@Ashwin–Thankful you delighted my comment; who knows how many “gamers” would have disagreed!

  3. Karl said on August 17, 2023 at 10:36 pm


    The comments section under this very article (3 comments) is identical to the comments section found under the following article:

    Not sure what the issue is, but have seen this issue under some other articles recently but did not report it back then.

  4. Anonymous said on August 25, 2023 at 11:44 am

    Omg a badge!!!
    Some tangible reward lmao.

    It sucks that redditors are going to love the fuck out of it too.

  5. Scroogled said on August 25, 2023 at 10:57 pm

    With the cloud, there is no such thing as unlimited storage or privacy. Stop relying on these tech scums. Purchase your own hardware and develop your own solutions.

    1. lollmaoeven said on August 27, 2023 at 6:24 am

      This is a certified reddit cringe moment. Hilarious how the article’s author tries to dress it up like it’s anything more than a png for doing the reddit corporation’s moderation work for free (or for bribes from companies and political groups)

  6. El Duderino said on August 25, 2023 at 11:14 pm

    Almost al unlmited services have a real limit.

    And this comment is written on the dropbox article from August 25, 2023.

  7. John G. said on August 26, 2023 at 1:29 am

    First comment > @ilev said on August 4, 2012 at 7:53 pm

    For the God’s sake, fix the comments soon please! :[

  8. Kalmly said on August 26, 2023 at 4:42 pm

    Yes. Please. Fix the comments.

  9. Kim Schmidt said on September 3, 2023 at 3:42 pm

    With Google Chrome, it’s only been 1,500 for some time now.

    Anyone who wants to force me in such a way into buying something that I can get elsewhere for free will certainly never see a single dime from my side. I don’t even know how stupid their marketing department is to impose these limits on users instead of offering a valuable product to the paying faction. But they don’t. Even if you pay, you get something that is also available for free elsewhere.

    The algorithm has also become less and less savvy in terms of e.g. English/German translations. It used to be that the bot could sort of sense what you were trying to say and put it into different colloquialisms, which was even fun because it was like, “I know what you’re trying to say here, how about…” Now it’s in parts too stupid to translate the simplest sentences correctly, and the suggestions it makes are at times as moronic as those made by Google Translations.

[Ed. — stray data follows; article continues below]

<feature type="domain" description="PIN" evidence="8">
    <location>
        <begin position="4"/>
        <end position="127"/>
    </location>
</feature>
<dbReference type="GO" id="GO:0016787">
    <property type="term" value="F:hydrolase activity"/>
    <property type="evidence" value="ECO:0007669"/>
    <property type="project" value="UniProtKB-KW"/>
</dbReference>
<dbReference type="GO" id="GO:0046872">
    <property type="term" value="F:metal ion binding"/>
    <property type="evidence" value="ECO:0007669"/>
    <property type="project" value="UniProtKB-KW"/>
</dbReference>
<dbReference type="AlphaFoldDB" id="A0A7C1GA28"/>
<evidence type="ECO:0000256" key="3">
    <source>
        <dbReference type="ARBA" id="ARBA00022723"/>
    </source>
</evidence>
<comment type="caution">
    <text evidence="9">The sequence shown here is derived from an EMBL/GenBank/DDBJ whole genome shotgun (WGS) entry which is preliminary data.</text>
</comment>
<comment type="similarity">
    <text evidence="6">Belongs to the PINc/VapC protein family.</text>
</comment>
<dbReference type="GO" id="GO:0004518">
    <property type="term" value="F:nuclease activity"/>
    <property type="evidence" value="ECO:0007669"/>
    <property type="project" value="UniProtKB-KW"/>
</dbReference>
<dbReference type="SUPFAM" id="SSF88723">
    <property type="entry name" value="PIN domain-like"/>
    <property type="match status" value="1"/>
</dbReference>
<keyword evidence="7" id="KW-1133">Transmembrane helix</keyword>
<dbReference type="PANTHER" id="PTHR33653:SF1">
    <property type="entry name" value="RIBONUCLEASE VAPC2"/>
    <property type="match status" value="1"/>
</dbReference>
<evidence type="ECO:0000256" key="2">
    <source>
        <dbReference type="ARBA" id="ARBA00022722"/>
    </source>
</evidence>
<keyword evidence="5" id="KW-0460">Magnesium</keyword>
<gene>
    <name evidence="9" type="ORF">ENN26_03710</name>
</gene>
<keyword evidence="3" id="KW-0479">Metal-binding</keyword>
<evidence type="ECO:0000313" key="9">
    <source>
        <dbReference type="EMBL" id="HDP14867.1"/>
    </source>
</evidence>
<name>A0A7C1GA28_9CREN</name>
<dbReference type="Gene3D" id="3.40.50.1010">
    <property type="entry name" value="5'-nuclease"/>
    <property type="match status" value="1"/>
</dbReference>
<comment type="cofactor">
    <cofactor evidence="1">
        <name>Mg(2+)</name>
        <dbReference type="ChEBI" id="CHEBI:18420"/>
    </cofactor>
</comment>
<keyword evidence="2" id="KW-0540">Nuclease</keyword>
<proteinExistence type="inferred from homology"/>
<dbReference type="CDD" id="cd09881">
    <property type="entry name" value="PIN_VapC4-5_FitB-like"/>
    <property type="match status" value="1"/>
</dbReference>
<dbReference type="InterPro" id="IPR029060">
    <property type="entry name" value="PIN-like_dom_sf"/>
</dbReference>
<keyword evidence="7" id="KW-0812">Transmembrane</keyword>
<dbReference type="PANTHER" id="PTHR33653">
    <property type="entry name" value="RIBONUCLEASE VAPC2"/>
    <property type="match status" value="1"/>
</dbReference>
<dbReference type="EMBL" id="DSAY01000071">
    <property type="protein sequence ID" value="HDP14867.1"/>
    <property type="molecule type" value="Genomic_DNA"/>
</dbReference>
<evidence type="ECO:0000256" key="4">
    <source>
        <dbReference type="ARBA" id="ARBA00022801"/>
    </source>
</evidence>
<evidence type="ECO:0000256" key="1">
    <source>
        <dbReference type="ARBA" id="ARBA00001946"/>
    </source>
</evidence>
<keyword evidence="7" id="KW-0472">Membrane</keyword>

If this is a deep-learning AI that learns from users’ translations and the phrases they choose most often – which, by the way, is a valuable, moneys worthwhile contribution of every free user to this project: They invest their time and texts, thereby providing the necessary data for the AI to do the thing as nicely as they brag about it in the first place – alas, the more unprofessional users discovered the translator, the worse the language of this deep-learning bot has become, the greater the aggregate of linguistically illiterate users has become, and the worse the language of this deep-learning bot has become, as it now learns the drivel of every Tom, Dick and Harry out there, which is why I now get their Mickey Mouse language as suggestions: the inane language of people who can barely spell the alphabet, it seems.

    And as a thank you for our time and effort in helping them and their AI learn, they’ve lowered the limit from what was once 5,000 to now 1,500…? A big “fuck off” from here for that! Not a brass farthing from me for this attitude and behaviour, not in a hundred years.